Williams won last time because he took 80% of the black vote. That won’t happen this time. Kelley in 2012 took 60% of the white vote, and might do so again.

    So let’s give Kelley the same 3,000 votes he got last time, and give Purzycki the 2,100 of Montgomery. Add in the GOP converts and he’s tied with Kelley.

    Williams, meanwhile, has lost plenty of support among black voters. The question is how much of it will coalesce around Young, how much of it will go to lesser candidates like Gregory and Griffiths.

    Cabrera’s candidacy is another wild card, but I don’t think she’ll get 400 votes. Marshall will get even fewer. Is the News Journal poll accurate — will 1,000 people pull the lever for Theo Gregory? I’d like to think not, but 1,000 people voted for Bovell, so it’s possible. I think Griffiths is good for another 600. That should leave Williams and Young fighting for about 3,000 votes, plus whatever Young can pull from white communities.

    And who are the whites more likely to defect to a young, charismatic candidate, Purzycki’s bank buddies or Kelley’s regular folks? The answer could settle the election.

  28. Irwin Fletcher says:


    Well put although I don’t think you’re giving enough credit to Theo and to a lesser extent Norm Griffiths. Theo has been running city wide for 30 years, and if he used his current position as Council President more effectively he could be the next mayor. Norm was the 2nd district councilman for years, and defeated Theo in ’08 for City Council President. Ultimately, Norm doesn’t have the energy to do what it takes to win this race.

    I realize the writers and readers of this website are devoted to Gene, but he’s going to get more support from the 8th District than the 1st District (I’m being partially facetious).

  29. anonymous says:

    Theo has impeccably poor political instincts. In this case, he is misinterpreting anti-Williams sentiment for pro-Theo sentiment because, in his role as council president, he’s the most effective tool for fighting Williams. Griffiths is a solid guy but as charismatic as a plate of eggs.

    I thought Kelley was the right choice last time. If city residents couldn’t see that then, I’m not sure why they would see it now.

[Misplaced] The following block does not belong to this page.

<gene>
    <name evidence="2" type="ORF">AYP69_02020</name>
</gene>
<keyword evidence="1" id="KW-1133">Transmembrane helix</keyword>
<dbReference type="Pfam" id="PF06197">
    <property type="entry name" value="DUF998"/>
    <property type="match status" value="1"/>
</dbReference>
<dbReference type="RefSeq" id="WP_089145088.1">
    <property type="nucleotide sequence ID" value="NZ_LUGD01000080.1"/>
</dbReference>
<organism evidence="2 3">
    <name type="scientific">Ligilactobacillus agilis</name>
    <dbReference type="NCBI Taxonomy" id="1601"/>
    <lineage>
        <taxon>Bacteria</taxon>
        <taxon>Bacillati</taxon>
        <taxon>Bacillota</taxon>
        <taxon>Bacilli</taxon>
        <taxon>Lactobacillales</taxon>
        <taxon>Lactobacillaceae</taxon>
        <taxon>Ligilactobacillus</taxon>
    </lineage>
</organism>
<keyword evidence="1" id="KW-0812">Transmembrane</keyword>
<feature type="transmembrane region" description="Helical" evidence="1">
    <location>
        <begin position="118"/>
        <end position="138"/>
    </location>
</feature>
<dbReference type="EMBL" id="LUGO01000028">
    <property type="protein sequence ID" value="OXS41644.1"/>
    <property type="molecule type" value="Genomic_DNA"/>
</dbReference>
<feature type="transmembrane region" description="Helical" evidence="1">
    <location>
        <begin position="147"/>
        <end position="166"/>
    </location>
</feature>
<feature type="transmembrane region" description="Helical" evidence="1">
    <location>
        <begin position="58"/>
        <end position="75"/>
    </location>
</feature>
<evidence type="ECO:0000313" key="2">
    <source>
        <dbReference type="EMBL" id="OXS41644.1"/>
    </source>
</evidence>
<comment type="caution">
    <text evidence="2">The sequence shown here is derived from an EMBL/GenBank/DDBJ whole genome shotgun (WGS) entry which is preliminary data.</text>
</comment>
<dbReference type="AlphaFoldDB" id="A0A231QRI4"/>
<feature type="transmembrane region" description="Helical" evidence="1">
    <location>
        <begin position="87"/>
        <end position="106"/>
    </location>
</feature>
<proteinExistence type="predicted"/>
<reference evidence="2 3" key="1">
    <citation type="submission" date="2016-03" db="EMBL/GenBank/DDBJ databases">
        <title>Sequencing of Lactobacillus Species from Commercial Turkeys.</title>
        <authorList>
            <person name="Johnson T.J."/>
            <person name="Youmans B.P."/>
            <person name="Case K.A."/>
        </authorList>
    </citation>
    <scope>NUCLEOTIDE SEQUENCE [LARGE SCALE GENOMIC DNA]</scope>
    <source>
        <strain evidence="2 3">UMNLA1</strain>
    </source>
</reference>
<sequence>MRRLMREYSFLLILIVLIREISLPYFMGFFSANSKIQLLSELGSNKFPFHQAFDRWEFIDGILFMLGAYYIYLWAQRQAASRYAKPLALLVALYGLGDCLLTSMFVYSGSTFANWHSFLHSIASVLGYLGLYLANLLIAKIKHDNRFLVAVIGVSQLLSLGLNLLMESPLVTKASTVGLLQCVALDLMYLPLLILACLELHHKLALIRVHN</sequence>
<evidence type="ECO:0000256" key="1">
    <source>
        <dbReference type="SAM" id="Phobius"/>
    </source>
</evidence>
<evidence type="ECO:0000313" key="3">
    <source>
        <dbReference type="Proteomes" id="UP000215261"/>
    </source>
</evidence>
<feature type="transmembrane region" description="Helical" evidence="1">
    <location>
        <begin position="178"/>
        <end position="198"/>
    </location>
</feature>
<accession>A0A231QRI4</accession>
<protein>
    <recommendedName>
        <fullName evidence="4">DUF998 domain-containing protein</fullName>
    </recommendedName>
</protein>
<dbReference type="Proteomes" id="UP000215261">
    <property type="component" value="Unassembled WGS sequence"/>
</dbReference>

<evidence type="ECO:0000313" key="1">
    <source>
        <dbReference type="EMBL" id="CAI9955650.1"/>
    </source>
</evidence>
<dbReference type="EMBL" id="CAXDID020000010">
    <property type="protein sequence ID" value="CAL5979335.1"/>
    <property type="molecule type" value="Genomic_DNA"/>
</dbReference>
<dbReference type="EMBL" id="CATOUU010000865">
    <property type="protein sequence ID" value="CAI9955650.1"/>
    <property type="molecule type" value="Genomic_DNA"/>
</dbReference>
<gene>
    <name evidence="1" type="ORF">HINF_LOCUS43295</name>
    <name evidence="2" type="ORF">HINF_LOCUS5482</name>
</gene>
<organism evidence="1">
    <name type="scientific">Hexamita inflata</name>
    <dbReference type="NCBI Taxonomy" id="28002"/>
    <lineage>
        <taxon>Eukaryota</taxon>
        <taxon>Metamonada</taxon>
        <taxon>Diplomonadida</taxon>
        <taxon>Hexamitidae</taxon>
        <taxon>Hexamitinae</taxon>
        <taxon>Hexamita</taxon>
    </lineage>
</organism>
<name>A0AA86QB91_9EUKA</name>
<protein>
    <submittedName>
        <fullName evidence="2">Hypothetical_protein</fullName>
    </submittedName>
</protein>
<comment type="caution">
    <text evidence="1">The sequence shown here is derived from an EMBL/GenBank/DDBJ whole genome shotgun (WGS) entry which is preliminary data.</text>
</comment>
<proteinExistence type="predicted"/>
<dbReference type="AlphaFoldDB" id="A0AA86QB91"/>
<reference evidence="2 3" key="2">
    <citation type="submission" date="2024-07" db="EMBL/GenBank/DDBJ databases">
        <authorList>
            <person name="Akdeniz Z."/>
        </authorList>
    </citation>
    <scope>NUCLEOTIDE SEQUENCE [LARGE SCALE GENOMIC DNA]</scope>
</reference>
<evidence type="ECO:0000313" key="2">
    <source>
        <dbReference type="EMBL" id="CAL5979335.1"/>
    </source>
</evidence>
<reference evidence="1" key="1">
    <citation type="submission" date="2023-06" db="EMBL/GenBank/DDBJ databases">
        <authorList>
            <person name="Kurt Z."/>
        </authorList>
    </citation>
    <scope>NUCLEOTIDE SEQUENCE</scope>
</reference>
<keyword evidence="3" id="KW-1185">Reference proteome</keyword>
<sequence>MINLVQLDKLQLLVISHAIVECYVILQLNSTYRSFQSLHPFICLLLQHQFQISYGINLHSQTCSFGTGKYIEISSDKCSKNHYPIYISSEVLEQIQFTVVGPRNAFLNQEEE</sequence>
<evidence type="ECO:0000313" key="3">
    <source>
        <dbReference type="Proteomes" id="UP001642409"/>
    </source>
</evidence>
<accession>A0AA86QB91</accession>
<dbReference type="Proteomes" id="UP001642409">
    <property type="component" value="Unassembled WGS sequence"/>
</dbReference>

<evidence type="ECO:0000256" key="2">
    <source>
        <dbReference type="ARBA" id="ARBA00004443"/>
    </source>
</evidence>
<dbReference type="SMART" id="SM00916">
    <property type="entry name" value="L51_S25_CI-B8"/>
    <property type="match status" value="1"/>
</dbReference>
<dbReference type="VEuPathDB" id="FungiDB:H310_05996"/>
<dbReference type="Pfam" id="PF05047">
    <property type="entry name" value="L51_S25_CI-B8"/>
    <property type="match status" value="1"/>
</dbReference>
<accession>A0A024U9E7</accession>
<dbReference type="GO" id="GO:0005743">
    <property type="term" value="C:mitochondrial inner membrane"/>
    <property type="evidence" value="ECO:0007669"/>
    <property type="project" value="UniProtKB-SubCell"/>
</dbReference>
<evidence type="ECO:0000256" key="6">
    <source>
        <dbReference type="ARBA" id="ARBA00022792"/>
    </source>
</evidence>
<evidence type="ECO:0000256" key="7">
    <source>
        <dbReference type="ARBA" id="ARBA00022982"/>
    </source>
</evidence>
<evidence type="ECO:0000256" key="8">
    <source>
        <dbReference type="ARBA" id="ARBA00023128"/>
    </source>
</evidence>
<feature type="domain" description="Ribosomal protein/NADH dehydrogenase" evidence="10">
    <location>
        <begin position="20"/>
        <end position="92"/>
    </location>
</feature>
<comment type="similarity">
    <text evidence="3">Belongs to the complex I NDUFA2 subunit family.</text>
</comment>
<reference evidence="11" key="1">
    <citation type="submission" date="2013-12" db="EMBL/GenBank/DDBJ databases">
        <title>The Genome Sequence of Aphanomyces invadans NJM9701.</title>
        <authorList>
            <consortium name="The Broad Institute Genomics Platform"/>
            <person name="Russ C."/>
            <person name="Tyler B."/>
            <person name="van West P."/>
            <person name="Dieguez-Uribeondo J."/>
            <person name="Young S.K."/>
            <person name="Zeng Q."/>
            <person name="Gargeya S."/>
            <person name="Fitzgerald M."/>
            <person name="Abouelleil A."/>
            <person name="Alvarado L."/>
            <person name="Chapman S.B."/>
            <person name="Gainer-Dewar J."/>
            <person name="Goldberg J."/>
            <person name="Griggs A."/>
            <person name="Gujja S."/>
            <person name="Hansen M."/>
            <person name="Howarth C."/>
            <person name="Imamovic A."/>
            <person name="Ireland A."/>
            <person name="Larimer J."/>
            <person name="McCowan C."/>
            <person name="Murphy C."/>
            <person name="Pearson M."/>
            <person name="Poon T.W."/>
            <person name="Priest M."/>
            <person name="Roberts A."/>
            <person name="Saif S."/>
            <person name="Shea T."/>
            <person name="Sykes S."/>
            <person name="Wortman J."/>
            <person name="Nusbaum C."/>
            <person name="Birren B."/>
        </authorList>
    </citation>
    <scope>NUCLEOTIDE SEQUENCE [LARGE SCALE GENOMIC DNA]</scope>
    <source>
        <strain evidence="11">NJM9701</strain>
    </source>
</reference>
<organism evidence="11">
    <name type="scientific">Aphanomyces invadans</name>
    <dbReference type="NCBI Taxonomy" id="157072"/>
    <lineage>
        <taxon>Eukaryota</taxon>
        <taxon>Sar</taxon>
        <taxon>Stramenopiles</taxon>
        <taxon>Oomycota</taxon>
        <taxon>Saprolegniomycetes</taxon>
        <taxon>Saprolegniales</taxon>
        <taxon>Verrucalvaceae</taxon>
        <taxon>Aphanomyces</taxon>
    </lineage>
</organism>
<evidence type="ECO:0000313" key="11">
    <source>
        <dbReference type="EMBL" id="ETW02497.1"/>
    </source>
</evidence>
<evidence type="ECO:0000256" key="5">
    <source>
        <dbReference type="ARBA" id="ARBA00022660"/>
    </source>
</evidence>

30. cassandra_m says:

    If the candidates all knew they would need a city-wide majority in November, my bet is that you’d see very different campaigning. And different governing.

    This is why I am a fan of IRV for the city. It would start to defeat some of the lazy electoral tactics here.

  31. cassandra_m says:

    I’m not saying he’s actively factional, but he’s seen by much of the rest of the city as an advocate for his neighborhoods. I understand his message — that if you understand the city as a collection of neighborhoods, as he does, it’s a useful prism for understanding problems. I don’t think he’s making the sale; if he was, the money boys wouldn’t have recruited Purzycki.

    This isn’t entirely borne out by the NJ poll where Kevin had a pretty broad base of support across black, white and hispanic voters. Browntown is his base, but to be fair to Kevin, he is welcome, liked and known across the city. The money boys recruited Purzycki because they don’t trust Kelley, never have. He had the same problem last time. Kelley still has the advantage of buyer’s remorse. It has really helped him maintain a strong position when I thought it was fading some months back.

  32. ex-anonymous says:

    i’m not thinking very rigorously right now, but isn’t getting a city-wide majority a good thing?

  33. DisafectedXDem says:

    Too bad this is not Trenton.

    The Democrat mayoral candidates are like fat and happy Hessians getting drunk with imaginary power in their party’s political barracks. Meanwhile, Washington is gathering his electoral forces to take Wilmington on NOV 8, 2016.

  34. cassandra_m says:

    @Puzzled Observer, I posted the hit piece on Kevin above.

  35. DisaffectedXDem says:

    I heard from a reliable source that one of the Dem clown candidates tried unsuccessfully to get a serious candidate to put out an attack piece on Norm Griffiths or Theo Gregory because he didn’t have the guts to use his own name.(Obviously, an example of more money than brains.)

    Unfortunately, the whole Democratic mayoral primary is becoming a sick joke on the people of Wilmington.

    Can we afford another four years of the Williams regime?

    When will we get some real leadership?